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Festive Fronds – Plants of the Park

Festive Fronds – Plants of the Park

From Kate Frankland, Volunteer Ranger, Eastern Downs

Mistletoe, Viscus album, a woody, parasitic shrub native to Britain is found locally in Sussex but more frequently in the west of the county. Although mistletoe is parasitic it seldom kills its host if kept in bounds by harvesting. It has been cultivated since at least the 18th century. Nurserymen still supply it growing on apple trees.

It is found most often in orchards, parklands, gardens and churchyards and is therefore commonly associated with areas of human habitation on cultivated or deliberately planted trees. It is impossible to know how many specimens have been deliberately cultivated, but clumps in high branches of tall trees are likely to have been sown by birds.

In Sussex there are colonies of mistletoe on parkland lime trees in Parham Park, Cowdray Park, Petworth Park and Lavington Park. At Parham it also grows on ancient hawthorns. In the mid-nineteenth century mistletoe was so abundant in Cowdray Park that cartloads were cut before Christmas.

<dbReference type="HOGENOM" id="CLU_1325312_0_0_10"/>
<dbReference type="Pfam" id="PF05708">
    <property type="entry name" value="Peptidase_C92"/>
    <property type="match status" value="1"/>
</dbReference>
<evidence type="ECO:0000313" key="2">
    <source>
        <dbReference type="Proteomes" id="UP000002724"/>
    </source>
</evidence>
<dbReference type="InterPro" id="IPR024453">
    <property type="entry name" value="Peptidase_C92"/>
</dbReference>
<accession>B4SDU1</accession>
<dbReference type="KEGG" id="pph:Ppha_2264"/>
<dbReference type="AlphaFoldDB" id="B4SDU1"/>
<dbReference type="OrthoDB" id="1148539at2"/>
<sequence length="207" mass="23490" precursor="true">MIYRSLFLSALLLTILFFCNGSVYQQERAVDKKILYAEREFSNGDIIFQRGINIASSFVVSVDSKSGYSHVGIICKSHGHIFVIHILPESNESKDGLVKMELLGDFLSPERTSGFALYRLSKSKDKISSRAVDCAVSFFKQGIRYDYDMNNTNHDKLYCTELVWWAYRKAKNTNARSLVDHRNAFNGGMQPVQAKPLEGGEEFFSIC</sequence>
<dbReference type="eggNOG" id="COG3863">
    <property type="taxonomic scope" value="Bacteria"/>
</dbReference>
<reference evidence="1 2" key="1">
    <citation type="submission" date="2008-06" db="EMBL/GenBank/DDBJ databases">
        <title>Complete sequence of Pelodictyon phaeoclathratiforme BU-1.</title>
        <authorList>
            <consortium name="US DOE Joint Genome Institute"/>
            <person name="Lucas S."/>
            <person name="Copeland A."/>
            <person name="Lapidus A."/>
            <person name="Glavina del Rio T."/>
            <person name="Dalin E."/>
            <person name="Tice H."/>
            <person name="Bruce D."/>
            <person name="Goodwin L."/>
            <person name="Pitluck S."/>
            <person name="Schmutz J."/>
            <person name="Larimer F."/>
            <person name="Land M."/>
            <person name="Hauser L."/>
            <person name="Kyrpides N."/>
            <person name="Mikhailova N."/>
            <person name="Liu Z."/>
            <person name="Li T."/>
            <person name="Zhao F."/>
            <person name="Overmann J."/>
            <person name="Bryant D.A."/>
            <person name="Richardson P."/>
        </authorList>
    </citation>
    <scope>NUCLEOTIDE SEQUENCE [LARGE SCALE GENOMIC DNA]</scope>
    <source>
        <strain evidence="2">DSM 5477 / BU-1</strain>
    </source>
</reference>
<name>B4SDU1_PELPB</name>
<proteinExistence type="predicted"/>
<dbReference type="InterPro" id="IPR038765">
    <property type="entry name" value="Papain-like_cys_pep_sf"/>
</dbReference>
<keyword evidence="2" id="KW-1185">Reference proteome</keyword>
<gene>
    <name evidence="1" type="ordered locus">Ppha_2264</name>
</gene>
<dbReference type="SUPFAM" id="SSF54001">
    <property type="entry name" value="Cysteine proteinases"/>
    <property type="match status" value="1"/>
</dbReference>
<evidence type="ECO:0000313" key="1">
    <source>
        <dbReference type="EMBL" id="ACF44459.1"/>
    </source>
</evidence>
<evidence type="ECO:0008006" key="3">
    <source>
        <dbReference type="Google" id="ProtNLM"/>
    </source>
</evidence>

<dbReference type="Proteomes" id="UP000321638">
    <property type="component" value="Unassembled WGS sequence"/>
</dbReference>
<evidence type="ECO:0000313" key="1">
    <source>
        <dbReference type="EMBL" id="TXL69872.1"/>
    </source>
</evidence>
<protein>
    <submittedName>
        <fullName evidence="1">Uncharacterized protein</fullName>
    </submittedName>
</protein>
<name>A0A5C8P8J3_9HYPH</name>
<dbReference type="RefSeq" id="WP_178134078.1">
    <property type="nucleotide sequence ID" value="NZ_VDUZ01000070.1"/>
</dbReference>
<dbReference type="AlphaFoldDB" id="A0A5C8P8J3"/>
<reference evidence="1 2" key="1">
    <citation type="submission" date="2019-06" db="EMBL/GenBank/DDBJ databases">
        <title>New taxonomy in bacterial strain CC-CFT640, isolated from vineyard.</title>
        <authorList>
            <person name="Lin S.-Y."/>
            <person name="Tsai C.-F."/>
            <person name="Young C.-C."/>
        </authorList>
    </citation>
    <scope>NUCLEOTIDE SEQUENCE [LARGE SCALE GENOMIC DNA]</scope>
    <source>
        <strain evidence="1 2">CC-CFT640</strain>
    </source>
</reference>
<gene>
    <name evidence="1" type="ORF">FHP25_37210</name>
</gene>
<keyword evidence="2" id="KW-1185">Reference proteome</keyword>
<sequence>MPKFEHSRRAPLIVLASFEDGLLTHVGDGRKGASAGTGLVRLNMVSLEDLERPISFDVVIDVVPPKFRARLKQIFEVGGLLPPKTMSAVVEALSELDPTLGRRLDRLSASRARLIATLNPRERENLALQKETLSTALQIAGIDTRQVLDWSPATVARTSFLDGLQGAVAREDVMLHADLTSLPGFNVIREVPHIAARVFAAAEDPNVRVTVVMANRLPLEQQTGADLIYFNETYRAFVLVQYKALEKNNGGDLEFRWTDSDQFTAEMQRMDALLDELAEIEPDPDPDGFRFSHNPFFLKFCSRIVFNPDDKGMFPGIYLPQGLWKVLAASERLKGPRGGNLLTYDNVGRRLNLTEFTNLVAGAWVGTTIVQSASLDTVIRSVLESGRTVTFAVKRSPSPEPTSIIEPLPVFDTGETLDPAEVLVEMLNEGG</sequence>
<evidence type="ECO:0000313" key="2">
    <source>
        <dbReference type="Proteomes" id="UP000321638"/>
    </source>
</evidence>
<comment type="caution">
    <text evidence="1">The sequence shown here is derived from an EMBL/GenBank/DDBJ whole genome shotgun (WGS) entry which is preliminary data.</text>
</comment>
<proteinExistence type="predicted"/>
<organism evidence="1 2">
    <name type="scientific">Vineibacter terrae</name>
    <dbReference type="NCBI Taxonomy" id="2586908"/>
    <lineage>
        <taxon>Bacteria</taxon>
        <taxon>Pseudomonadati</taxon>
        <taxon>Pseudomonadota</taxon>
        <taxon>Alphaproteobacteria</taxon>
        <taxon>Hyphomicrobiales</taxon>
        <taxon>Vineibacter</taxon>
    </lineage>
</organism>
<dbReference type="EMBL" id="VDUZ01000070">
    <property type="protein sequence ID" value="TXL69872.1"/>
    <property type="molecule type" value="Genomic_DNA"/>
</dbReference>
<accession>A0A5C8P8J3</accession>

Mistletoe can occur on up to 200 species of trees although rarely on conifers. Apple is the most common host, but it also occurs on lime, hawthorn, crack willow, poplar, robinia, field maple, sycamore, elm, horse chestnut, ash, whitebeam and rowan.

Try growing your own:

  • a mature host tree with thin bark is best,
  • rub a ripe berry onto the underside of a strong branch and tie securely with muslin,
  • if it ‘takes’ the root will penetrate the host tree and shoot
  • male and female plants are needed near to each other to produce berries
  • flowers form slowly over several months and open around February. They are pollinated by insects, particularly bees, as in other fruiting plants
  • berries can take up to a year to ripen.

If you know of mistletoe plants growing in your area, the Sussex Botanical Recording Society would love to hear from you with a grid reference if possible.